These results inform about sensory encoding in biological systems, specifically rodents, in their relation to various hypotheses about which features of whisker motion are important for texture discrimination. One idea is that the entire set of whiskers functions analogously to the cochlea in performing frequency analysis [16] owing to differences in vibrassae properties across the face [38], resulting in differential resonant frequencies. A related idea is that a single whisker could also use resonance as a texture cue, by considering the variation in oscillation amplitude [35] or mean velocity [13] from the resonant interaction of surface features with the intrinsic whisker dynamics. Instead, another hypothesis stresses the kinematic conversion of surface shape into trains of discrete motion events (stick-slips) by individual whiskers [15], such that those with high velocity (and high acceleration) can encode textures by their occurrence, number and possibly timing [9–12,39,40]. Meanwhile, another related view is that the mean speed of whisker micro-motion over the contact could also cue for texture [8,14,15].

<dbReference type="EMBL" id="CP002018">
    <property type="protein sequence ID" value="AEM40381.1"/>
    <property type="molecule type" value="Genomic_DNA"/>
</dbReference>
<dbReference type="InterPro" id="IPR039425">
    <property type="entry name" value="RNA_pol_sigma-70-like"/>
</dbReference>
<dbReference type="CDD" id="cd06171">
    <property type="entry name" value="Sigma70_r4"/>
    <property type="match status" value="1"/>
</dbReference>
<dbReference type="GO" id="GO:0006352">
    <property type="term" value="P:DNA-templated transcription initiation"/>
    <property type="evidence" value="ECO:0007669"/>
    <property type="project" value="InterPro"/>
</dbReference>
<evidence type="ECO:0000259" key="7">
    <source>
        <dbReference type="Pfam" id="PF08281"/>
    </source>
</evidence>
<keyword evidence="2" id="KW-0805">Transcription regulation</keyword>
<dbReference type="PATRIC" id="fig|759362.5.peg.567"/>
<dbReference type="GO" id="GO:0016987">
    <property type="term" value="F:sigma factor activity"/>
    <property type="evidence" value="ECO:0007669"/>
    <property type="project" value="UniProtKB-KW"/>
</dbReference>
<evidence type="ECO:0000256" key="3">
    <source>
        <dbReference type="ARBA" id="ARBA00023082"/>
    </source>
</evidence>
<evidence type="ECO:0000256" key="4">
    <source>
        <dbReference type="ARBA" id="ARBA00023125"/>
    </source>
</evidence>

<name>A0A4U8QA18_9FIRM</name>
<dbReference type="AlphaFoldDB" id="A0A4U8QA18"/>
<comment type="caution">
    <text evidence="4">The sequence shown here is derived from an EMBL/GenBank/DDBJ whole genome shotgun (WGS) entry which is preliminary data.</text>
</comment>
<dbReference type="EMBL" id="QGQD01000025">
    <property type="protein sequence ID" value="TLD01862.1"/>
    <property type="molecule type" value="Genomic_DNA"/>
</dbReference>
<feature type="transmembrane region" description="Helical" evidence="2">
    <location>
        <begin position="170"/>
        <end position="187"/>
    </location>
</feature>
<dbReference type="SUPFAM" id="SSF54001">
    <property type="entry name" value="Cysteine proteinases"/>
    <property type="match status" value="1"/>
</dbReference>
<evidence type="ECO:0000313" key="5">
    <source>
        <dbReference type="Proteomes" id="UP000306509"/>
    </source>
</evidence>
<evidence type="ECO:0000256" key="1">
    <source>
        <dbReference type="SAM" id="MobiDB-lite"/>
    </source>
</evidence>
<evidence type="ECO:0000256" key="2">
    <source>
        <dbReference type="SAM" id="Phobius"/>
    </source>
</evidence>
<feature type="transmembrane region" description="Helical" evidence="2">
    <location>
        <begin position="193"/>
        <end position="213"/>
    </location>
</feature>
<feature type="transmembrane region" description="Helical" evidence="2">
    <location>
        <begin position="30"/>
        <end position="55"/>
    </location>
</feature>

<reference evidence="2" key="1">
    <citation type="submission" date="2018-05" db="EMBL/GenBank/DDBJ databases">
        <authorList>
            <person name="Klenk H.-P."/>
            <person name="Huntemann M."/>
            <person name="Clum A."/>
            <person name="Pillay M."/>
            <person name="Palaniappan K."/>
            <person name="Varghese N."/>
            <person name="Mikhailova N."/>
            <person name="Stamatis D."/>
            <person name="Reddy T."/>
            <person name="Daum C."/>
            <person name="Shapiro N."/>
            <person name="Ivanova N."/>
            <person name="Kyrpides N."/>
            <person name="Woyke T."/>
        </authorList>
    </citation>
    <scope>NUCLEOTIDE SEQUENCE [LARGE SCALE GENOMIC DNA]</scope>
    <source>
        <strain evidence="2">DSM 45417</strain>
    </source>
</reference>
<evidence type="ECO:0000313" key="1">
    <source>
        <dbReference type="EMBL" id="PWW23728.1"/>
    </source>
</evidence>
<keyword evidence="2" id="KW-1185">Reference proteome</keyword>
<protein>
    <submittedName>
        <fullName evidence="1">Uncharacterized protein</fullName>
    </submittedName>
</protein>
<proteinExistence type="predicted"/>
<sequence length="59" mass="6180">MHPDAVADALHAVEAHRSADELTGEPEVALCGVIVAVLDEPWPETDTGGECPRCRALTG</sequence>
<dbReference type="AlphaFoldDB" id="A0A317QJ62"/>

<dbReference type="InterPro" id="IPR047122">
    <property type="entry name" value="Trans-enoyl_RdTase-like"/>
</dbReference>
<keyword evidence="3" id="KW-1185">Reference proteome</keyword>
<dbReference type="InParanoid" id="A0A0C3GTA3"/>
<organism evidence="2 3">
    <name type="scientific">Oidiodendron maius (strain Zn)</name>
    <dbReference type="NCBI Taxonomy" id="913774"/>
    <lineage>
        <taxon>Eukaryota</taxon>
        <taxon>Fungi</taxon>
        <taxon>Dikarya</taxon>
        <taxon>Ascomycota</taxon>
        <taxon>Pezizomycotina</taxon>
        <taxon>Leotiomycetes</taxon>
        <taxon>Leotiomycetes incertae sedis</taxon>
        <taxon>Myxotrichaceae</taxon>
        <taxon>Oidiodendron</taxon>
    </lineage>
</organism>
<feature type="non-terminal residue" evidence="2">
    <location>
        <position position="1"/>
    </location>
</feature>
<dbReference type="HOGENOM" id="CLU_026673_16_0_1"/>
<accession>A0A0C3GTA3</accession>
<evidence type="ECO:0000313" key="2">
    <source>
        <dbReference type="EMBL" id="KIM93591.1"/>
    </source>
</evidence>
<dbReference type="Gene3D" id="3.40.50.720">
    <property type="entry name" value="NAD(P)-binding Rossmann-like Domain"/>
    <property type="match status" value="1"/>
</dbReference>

In our robot study of the rat whisker system, the artificial whisker resonated when contacting natural surfaces, as was evident from both the fine detail of the whisker contact (figure 10) and the peak near 30 Hz in the frequency spectra (figure 9). The amplitude of this oscillation varied systematically with surface roughness to give a discriminator for the probabilistic classifiers from the variance of the sampling distributions associated with each likelihood (figure 4). Therefore, in the present robot study, the probabilistic classifiers used changes in resonance amplitude to discriminate texture. However, recent experimental evidence found that the power spectra of rat whisker movements during voluntary palpation of various sandpaper surfaces have little systematic variation with texture ([10], figure 6*c,d*). Taken on face value, this result suggests that the rat does not extract the same kinematic features as the robot with a biomimetic whisker and probabilistic classifier over the time series of whisker deflections.